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Dooley Groves, Country Farm Market turn 50 this year

Published on: March 1, 2018

DIANE HOUGHTALING PHOTO
Mike and Diane Houghtaling’s grandson John “Jay” Wesley Dearth IV, 6, picks some U-pick honeybells at Dooley Groves in Ruskin. The banner season of the specialty orange should last for several more weeks.

By LOIS KINDLE

Diane and Mike Houghtaling, owners of Dooley Groves and the Dooley Groves Country Farm Market in Ruskin, are having one of their most productive seasons ever. It’s a fitting tribute to the grove and market, which are celebrating their 50th anniversary this year.

Seven generations of Houghtalings have lived on the property that once surrounded the current grove, Diane said. It’s been in the family since the late 1800s.

The land was farmed by Mike’s great-great-grandfather and great-grandfather, who grew tomatoes, harvested timber and kept bees.

Then, five decades ago, a U-pick grove was started by Mike’s grandparents, Julius and Edith, who operated the market out of the carport of their home. At that time, the grove was across the street.

After Julius became ill in the mid ’70s, Mike’s dad Dooley and his wife Lillie took over the grove with the help of Mike and Diane. As it does today, the company packed and shipped fresh citrus all over the country, made its own juice and U-pick harvested.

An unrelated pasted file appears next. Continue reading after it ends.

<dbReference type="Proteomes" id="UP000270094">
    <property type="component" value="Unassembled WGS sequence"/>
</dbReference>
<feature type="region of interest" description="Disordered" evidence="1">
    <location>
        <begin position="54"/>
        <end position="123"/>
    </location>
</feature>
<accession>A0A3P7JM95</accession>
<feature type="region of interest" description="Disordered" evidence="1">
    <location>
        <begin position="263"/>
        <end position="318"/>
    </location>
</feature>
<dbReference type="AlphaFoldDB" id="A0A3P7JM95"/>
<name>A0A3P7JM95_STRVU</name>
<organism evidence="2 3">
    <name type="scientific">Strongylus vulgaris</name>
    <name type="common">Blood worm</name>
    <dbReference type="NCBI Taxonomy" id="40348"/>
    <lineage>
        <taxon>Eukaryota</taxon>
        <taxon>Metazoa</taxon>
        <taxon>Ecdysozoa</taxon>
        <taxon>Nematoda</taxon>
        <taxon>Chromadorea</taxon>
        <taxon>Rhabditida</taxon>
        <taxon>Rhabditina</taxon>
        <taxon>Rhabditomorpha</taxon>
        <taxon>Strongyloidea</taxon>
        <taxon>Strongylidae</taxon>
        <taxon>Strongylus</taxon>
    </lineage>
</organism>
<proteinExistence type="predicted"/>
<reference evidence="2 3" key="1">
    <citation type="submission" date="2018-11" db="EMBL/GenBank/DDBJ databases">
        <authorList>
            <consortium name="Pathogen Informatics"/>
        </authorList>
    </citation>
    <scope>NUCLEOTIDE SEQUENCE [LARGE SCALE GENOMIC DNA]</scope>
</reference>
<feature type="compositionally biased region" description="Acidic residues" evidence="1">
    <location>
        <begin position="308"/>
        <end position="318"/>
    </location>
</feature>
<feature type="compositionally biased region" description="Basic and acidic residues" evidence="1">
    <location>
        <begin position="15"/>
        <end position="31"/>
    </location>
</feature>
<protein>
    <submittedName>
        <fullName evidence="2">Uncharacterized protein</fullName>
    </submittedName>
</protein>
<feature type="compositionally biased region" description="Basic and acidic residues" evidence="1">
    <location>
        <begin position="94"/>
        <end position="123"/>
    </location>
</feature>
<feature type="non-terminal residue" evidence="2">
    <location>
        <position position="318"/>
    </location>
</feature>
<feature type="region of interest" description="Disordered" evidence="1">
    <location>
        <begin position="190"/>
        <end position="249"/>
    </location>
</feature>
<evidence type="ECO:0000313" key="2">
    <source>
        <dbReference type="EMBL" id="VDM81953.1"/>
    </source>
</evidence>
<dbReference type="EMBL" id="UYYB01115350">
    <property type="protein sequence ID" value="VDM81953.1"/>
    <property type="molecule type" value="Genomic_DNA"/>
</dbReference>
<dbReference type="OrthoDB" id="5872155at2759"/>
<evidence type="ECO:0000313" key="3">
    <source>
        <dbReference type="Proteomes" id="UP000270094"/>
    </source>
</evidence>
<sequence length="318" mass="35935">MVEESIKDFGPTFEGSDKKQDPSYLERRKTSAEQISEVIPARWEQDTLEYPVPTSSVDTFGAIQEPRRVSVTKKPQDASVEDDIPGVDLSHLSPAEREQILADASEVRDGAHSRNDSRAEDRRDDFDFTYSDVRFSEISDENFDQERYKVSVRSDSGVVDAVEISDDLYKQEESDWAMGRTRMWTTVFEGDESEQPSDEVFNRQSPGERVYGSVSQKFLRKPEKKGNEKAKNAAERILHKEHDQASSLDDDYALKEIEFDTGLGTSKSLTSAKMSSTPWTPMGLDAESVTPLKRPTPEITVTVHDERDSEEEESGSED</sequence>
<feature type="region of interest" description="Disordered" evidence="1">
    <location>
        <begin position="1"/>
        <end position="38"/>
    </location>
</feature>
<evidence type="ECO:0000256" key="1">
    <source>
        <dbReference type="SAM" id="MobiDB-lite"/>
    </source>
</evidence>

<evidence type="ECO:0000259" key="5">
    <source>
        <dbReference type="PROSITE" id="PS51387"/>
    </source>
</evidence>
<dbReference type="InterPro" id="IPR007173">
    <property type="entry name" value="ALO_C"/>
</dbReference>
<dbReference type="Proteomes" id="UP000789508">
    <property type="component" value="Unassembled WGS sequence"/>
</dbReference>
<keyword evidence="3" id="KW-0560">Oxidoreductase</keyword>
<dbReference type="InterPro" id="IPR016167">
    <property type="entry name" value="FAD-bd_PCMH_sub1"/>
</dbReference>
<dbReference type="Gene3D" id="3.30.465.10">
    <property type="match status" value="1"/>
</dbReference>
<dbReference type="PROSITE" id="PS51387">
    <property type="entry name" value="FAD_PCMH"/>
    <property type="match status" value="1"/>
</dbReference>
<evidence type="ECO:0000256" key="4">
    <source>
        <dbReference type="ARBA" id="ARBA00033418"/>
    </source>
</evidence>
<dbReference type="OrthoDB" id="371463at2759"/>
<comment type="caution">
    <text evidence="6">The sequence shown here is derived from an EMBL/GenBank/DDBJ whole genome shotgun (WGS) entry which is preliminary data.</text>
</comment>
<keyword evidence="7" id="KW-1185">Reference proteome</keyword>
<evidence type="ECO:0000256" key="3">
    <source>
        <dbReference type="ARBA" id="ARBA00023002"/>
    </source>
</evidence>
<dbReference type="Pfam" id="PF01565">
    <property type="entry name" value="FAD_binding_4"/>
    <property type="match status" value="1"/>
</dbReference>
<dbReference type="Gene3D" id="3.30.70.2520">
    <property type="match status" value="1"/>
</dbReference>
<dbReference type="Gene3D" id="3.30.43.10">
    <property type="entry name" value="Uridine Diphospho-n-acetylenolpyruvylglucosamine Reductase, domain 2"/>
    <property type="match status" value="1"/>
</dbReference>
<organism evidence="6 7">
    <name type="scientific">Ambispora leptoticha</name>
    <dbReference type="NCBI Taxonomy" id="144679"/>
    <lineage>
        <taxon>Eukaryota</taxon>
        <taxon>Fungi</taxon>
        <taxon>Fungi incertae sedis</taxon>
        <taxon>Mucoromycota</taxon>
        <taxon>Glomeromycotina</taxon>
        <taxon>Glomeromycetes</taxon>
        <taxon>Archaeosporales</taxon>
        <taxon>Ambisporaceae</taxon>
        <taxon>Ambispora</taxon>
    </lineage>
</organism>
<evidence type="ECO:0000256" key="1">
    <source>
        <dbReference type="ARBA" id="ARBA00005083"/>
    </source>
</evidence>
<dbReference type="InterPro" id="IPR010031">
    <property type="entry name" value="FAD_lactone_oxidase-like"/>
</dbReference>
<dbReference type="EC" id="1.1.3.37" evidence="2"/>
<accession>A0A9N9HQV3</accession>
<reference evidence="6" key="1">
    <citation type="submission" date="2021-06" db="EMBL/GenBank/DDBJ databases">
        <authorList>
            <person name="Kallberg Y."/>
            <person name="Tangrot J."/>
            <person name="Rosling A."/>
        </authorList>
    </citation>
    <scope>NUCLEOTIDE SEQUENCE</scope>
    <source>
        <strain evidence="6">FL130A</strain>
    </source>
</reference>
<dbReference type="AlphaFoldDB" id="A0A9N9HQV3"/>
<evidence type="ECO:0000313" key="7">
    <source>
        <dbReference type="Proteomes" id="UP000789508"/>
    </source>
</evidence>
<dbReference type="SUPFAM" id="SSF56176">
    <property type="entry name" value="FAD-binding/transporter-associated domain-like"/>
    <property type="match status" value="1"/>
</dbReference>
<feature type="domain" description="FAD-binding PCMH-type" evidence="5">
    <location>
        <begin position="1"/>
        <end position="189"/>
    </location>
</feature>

Mike and Diane began learning all aspects of the business and started expanding the operation. By 1990, they had become president and vice president and became full owners three years ago.

“At one point, we had 300 acres and six market stores in Clearwater, St. Pete Beach, Sun City Center, Brandon, Carrollwood and the original grove store in Ruskin,” Diane said. “Over the years, aunts, uncles, sisters, brothers and children have worked the farm at different times.”

Back from almost dead

Citrus canker came to the area after the devastating 2004 hurricane season, and in May 2005 the entire grove was condemned, its trees pulled up and burned by the state. Other citrus farmers came to the Houghtalings to help keep the business going until they were able to replant in October 2010.

“We couldn’t afford to replant all the trees we lost, so we replanted the honeybell grove with 6,500 trees and an additional 2,000 trees of about a dozen other varieties no one else had, like pomelos, Ponderosa lemons, grapefruit, seedless Tango tangerines and sugar belles,” Diane said.

LOIS KINDLE PHOTO
Mike and Diane Houghtaling, owners of Dooley Groves, are celebrating their family’s 50th year in business this year. The Ruskin grove and market were started by Mike’s grandfather Julius and his wife, Edith.

“Most groves grow varieties like Hamlins and Valencias, which are sold to juice processors,” Mike added. “We grow fresh specialty fruit that you can’t find in the grocery stores.”

Last September, when a Category 4 or 5 Hurricane Irma was projected to bear down on the Tampa Bay area, the couple thought they would lose everything again.

“We walked, teary-eyed, into the grove the night before the hurricane was supposed to hit, said goodbye and thanked our trees,” Diane said. “Thankfully, it (the hurricane) turned.”

Dooley Groves’ several U-pick seasons run from November through April. U-Pick is open seven days a week during those months from 10 a.m. to 4 p.m., rain or shine.

Its indoor farm market at 1651 Stephens Road is open from 9 a.m. to 5 p.m. Monday through Saturday and 10 a.m. to 5 p.m. Sunday. The market offers fresh picked, loose or bagged citrus; local honey; freshly squeezed juices; free citrus samples; Amish jellies, jams, syrups and cheeses; T-shirts; candies, specialty packs and baskets; marmalades; and more.

For more information, visit www.dooleygroves.com, email dooleygroves@gmail.com or call 813-645-3256.

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